The hike up to the top of the headland took us around 15-20 minutes. During our walk up we saw a pod of dolphins playing just offshore and out to sea a few whale spouts. The lighthouse was built in 1884 and is now operated on solar power. On a clear day, like the one we had, the views are incredible looking south to Noosa, north to Rainbow Beach and Fraser Island.
After our short hike we got back into our cars and made the brief drive to the north side of Double Island Point, where we were immediately sheltered from the blustering southerly wind. This was our lunch stop and an opportunity to try out a great beach game called “Finska” – kind of like skittles, but much more fun!
Once we returned to our vehicles the plan was to drive along the beach to Rainbow Beach, however we noticed the tide was swiftly coming in and were worried that we wouldn’t get back. So we made the decision to head back to Teewah Beach and set up camp for the night.
You can pretty much camp anywhere along this long stretch of beach in the sand dunes alongside the coastal cliffs. There are no facilities here such as toilets or showers, but there are some large skip bins where you can dispose of your rubbish. We were dismayed to see toilet paper strewn through the bushes adjoining the camping areas. This is something that needs to be addressed by the National Parks as it’s absolutely disgusting!
Our camping area allowed us to light a campfire so that we could keep warm from the cold southerly winds that were blustering. After we’d erected our tents we all set off to find some firewood prior to nightfall. Afterwards we sat on top of the sand dunes overlooking the beach and soaked up the serenity and scenery of our surroundings.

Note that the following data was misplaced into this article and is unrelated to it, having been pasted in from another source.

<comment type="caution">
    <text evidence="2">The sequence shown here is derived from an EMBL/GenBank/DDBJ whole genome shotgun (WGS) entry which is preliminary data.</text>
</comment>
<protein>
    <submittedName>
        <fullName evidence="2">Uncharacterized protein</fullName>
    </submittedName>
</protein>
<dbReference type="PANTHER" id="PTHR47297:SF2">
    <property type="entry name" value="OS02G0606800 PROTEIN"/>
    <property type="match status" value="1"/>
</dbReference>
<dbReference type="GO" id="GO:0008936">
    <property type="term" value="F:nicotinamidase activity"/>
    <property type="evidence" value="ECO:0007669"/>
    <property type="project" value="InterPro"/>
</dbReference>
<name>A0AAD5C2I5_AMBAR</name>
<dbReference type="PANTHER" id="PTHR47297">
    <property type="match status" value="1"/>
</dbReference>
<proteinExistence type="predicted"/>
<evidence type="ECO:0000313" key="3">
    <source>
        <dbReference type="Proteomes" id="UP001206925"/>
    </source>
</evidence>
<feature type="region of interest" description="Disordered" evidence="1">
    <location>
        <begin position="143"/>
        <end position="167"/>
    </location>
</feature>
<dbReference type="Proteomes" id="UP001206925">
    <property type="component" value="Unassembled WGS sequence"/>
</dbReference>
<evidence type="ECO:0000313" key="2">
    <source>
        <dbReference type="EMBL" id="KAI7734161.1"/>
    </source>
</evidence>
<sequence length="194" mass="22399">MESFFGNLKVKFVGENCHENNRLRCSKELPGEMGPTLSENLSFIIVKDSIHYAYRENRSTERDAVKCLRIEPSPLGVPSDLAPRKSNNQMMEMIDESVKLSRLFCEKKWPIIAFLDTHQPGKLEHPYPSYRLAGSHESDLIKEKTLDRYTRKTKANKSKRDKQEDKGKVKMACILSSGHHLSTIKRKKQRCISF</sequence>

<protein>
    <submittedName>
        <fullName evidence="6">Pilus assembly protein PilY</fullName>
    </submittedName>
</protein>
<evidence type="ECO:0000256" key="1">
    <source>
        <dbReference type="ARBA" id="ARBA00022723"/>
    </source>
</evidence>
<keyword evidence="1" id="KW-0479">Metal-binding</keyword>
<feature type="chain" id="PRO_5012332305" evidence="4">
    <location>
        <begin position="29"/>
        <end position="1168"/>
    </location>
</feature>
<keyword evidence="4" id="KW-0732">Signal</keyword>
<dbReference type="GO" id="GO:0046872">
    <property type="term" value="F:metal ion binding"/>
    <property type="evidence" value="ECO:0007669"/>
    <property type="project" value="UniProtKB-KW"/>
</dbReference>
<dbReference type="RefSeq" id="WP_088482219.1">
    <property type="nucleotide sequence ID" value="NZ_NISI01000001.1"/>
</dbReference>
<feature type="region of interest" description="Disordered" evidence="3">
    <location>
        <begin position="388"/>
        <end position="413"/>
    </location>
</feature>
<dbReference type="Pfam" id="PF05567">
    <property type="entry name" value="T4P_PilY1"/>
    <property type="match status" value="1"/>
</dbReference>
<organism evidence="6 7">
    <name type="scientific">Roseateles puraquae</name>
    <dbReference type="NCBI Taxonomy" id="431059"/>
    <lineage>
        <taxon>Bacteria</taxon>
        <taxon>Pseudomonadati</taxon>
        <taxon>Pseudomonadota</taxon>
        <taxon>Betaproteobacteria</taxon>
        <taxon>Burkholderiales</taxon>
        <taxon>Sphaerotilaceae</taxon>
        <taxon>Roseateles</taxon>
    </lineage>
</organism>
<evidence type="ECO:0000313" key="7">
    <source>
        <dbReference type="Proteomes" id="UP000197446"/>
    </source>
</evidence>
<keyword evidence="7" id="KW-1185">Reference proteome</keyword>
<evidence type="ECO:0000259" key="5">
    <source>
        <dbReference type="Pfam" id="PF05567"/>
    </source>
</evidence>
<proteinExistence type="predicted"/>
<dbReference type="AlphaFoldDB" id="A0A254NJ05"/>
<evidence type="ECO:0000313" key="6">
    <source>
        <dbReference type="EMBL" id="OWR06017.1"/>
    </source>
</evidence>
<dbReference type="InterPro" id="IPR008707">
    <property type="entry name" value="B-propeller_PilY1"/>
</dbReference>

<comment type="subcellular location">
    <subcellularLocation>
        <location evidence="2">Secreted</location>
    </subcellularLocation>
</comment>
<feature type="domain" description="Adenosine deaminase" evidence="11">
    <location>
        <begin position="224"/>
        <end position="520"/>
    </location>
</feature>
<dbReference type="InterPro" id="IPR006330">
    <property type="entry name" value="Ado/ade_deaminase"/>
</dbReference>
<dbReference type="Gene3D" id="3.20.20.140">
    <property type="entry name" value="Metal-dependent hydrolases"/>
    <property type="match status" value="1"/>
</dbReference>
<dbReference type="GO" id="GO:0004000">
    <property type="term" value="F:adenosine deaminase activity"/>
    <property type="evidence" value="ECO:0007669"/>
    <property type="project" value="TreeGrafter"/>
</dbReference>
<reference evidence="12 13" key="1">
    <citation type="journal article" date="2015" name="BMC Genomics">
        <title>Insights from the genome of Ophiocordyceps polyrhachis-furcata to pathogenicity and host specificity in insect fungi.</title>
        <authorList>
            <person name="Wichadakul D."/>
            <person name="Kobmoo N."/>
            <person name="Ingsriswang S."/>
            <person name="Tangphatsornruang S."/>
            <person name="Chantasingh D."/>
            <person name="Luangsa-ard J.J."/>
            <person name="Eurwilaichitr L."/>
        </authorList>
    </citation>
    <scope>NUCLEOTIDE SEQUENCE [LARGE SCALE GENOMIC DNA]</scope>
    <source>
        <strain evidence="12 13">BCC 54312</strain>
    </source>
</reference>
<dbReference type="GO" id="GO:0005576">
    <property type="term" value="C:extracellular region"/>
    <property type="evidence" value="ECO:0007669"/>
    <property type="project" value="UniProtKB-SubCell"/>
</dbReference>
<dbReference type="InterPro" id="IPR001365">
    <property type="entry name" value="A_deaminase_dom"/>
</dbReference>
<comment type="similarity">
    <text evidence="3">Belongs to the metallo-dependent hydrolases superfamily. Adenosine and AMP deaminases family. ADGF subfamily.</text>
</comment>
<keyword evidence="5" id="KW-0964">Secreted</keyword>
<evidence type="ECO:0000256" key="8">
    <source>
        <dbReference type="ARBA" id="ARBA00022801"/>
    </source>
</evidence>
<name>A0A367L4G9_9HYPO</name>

If you prefer you can camp further inland within the Great Sandy National Park, where you can canoe on tranquil waterways, hike through rainforest remnants and across vast sandmass.
The Great Beach Drive continues north along Rainbow Beach to Inskip Point, where you can catch the barge across to Fraser Island. But exploring Fraser Island is probably best to be left to another day, or maybe several days.
Our two day/one night 4WD and camping adventure in the Cooloola Recreation Park was amazing. Fortunately we chose to explore this area on a weekday, as we had heard that the area gets very busy on weekends and holidays. No wonder it’s such a popular holiday destination and a vital refuge for coastal wildlife. Make sure you put this on your itinerary next time you visit Noosa.
Kathy was a 50 something year old when she started up this blog 6 years ago, but has since turned over another decade and is now in her early 60s. She is married with two adult children and lives on the Tweed Coast of New South Wales, Australia. Kathy enjoys living life to the fullest and loves to keep fit and active by maintaining a healthy diet and exercising regularly. Some of her interests include reading, photography, travelling, cooking and blogging! Kathy works part-time as a freelance writer but her real passion is travelling and photographing brilliant destinations both within Australia and overseas and writing about it.